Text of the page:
When you are near a semitruck on the highway in New York, it may cross your mind to hope that the driver is not distracted or fatigued. You probably did not wonder whether there is even a person in the driver’s seat, though. We at DeFrancisco & Falgiatano Personal Injury Lawyers understand that new technology could change the role of truck drivers, and in the future, it may reduce the number of commercial vehicle crashes.
If you've been following this blog, you're probably aware of the ongoing case of the truck driver whose drowsiness caused him to collide with comedian Tracy Morgan's limo back in 2014. The accident took the life of Morgan's dear friend James "Jimmy Mack" McNair and left Morgan in critical condition with a traumatic brain injury and several broken bones.
Truck accidents can occur for all manner of reasons, including fatigued driving, misjudging other driver’s movements, speeding or violating other traffic rules, talking on a cell phone and engaging in other activities which distract attention from driving. Another common cause of truck accidents is tire flats and blowouts.
Last time, we began looking at the topic of commercial vehicle maintenance, pointing out some of the general requirements for vehicle maintenance at both the state and federal level. As we left of saying, the requirements from the state of New York are essentially the same as the federal requirements.
Under a bill currently being considered in New York City, private sanitation companies would have the exclusive right to collect trash in established zones. The idea behind the legislation is to make the city’s oversight of sanitation trucks easier. Oversight is a particular problem with respect to sanitation truck maintenance.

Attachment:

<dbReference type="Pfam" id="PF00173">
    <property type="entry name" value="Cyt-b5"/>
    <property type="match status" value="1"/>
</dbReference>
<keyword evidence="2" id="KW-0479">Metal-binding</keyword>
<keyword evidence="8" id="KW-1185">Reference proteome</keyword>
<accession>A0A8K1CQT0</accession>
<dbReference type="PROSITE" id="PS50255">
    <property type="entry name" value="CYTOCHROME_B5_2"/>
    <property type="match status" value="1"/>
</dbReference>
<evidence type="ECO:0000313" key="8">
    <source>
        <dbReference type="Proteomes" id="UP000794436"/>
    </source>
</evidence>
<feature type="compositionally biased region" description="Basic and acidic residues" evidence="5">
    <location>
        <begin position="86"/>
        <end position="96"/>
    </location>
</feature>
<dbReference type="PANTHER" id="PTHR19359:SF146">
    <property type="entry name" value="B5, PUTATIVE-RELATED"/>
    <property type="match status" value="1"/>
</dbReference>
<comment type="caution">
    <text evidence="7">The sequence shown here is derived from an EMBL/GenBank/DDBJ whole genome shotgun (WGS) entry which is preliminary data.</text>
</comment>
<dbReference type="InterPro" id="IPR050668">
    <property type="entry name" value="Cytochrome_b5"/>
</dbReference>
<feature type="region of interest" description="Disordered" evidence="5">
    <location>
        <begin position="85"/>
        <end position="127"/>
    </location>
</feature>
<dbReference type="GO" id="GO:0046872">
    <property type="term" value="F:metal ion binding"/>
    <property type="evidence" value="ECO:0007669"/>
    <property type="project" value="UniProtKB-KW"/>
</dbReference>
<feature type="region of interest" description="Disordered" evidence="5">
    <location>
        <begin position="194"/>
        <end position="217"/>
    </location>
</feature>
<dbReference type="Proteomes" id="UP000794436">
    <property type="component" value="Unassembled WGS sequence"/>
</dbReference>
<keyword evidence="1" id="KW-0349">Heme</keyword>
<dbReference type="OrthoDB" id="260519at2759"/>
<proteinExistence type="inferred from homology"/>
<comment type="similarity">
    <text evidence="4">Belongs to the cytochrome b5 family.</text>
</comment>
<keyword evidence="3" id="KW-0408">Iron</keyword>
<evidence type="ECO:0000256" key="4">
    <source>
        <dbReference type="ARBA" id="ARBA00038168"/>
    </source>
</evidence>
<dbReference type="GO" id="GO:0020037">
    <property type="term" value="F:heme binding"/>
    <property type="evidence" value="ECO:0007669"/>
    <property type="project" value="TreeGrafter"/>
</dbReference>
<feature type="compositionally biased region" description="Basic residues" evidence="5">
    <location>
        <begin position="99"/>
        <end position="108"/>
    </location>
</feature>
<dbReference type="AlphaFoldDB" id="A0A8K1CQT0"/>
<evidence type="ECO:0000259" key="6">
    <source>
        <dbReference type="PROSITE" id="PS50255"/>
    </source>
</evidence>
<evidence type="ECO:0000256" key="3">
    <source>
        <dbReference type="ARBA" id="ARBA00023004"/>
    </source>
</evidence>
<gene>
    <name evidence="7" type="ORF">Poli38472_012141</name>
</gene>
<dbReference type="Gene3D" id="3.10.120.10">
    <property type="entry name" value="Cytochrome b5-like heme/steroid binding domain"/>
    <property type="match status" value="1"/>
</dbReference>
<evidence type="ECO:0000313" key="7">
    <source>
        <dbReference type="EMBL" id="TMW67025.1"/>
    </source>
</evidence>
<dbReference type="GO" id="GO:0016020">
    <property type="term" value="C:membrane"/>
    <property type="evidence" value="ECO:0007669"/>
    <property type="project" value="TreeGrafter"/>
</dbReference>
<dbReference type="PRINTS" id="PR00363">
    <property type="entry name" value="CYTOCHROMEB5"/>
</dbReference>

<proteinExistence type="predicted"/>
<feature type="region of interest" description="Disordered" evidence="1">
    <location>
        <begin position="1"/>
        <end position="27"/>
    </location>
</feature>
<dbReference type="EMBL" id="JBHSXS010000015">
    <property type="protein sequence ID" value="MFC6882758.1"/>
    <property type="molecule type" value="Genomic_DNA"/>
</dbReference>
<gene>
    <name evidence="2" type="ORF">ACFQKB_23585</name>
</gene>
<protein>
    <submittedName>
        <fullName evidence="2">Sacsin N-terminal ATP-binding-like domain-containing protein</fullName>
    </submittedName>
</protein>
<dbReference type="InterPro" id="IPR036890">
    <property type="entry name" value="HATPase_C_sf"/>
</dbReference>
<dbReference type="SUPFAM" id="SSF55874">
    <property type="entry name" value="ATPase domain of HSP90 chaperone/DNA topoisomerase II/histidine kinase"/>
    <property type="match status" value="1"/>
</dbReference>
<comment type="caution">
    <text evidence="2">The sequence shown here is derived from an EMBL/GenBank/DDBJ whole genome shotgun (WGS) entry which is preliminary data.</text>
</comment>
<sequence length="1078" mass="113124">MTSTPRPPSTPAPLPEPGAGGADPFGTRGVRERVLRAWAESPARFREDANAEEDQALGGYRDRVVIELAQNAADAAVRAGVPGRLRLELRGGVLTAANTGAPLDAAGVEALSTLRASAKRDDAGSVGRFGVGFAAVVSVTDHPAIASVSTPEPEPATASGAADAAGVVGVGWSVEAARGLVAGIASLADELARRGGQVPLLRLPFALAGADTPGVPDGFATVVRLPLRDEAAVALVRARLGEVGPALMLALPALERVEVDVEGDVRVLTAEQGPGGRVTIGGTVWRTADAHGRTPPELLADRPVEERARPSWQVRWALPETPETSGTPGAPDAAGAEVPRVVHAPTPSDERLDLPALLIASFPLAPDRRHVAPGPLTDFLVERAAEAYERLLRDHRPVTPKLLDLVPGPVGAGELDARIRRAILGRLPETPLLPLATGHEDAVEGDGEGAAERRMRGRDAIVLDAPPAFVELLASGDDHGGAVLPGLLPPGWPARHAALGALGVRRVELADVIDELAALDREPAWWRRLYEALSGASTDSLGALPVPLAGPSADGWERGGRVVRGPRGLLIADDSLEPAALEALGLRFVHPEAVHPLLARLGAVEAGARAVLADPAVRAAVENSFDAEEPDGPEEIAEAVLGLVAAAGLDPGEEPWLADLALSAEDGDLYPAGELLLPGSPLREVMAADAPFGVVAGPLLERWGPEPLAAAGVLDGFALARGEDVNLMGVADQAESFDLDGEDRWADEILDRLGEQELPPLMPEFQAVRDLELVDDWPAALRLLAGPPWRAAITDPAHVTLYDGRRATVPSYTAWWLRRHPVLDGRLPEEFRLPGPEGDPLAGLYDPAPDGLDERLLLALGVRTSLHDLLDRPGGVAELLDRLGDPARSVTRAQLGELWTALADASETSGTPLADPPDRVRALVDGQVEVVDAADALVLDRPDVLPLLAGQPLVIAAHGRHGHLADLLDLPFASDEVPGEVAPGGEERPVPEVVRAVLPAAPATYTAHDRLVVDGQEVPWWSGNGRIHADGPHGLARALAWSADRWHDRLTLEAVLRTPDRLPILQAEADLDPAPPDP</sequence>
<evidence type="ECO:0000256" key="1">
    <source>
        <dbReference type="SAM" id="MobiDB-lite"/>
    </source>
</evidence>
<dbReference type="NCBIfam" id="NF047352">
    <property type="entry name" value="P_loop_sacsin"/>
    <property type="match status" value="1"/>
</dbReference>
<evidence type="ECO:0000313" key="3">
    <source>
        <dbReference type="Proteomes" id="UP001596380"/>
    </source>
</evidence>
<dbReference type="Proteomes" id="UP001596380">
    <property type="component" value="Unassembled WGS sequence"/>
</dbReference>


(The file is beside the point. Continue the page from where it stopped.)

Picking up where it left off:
The Federal Motor Carrier Safety Administration (FMCSA) has an incredible amount of data on motor vehicle accidents that involve large trucks and buses. Their database is recent as of the year 2014. According to that year of data, safety has improved, in general, when it comes to large trucks and buses being involved in motor vehicle accidents.
Recent posts on this blog have focused on the issue of vicarious liability in personal injury litigation. There are a variety of situations where an employer can become liable for a motor vehicle accident caused by an employee. One common area where this can happen is in truck accident cases.
Last time, we began discussing the federal hours of service regulations, which are largely intended to address the problem of fatigued driving among commercial vehicle operators. The rules, no doubt, do help to ensure that truck drivers are adequately rested while on the roadway, but there has been a fair amount of wrangling over the rules.
Truck safety is an important concern when it comes to improving highway safety. Because of their size and the weight they carry, semi-tractor trailers and other commercial vehicles present a serious risk of causing harm or death other motorists when they are involved in accidents.
Figuring out who was at fault in a car accident can sometimes be challenging. Although the cause of an accident may initially seem clear, an investigation into what happened may reveal more facts that are important to the cause of the accident.